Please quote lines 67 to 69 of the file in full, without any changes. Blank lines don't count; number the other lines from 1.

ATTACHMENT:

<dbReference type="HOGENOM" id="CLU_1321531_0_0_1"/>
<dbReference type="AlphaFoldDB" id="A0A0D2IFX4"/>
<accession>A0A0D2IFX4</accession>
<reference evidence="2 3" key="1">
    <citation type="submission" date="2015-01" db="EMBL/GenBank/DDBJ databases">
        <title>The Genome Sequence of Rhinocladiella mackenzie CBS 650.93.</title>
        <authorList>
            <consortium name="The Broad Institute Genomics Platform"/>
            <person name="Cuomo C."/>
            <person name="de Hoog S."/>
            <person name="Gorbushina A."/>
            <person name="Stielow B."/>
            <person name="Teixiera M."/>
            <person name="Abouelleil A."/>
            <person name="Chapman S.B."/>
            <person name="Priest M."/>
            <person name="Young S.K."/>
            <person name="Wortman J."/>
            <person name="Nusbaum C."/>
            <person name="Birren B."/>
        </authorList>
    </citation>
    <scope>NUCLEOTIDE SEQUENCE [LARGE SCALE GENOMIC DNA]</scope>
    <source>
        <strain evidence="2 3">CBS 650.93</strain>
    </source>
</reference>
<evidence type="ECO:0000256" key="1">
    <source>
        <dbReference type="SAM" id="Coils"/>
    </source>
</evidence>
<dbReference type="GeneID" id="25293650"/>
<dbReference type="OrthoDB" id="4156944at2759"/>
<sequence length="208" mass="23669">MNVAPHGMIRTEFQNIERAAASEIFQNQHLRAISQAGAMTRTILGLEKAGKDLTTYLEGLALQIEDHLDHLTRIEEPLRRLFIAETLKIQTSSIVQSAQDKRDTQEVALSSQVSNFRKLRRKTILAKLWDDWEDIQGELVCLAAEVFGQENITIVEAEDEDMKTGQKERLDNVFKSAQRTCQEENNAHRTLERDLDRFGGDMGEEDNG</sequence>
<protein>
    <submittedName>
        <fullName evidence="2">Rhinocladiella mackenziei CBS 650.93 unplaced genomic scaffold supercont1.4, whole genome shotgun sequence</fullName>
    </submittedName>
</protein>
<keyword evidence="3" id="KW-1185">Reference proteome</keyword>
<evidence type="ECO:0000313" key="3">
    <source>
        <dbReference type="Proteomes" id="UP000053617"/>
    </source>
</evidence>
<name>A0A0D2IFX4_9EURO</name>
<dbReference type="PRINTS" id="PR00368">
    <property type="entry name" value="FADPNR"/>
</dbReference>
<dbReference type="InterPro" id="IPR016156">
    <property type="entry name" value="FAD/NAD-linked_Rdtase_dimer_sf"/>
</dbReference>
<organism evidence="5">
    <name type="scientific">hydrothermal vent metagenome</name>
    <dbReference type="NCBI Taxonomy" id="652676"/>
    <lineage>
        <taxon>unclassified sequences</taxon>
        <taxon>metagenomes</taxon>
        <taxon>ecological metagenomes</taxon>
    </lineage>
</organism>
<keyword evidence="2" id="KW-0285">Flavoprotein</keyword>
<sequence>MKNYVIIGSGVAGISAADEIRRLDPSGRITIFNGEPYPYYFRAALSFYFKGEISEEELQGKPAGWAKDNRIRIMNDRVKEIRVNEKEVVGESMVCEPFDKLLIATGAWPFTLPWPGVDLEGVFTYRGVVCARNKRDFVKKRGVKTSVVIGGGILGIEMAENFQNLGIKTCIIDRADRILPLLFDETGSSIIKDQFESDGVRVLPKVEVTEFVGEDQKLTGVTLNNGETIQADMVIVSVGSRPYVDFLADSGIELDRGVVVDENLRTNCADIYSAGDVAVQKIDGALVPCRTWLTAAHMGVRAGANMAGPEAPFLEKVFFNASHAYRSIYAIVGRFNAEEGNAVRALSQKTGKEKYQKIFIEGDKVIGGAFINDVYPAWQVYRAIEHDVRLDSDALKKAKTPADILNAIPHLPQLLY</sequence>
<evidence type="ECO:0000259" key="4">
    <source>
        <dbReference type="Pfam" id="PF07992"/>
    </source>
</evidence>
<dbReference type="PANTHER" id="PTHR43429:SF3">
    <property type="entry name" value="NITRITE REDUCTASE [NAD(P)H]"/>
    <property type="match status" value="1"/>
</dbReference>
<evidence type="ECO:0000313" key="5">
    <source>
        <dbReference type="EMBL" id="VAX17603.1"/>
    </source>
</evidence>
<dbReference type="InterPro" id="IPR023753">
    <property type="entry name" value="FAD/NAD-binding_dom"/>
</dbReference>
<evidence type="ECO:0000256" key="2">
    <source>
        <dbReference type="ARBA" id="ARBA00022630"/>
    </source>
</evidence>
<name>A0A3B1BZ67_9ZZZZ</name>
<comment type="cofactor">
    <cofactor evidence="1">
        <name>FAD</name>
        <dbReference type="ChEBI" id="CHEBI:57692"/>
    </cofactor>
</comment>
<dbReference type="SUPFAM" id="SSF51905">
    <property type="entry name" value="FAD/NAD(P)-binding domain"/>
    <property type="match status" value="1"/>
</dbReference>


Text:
        <dbReference type="Pfam" id="PF07992"/>
    </source>
</evidence>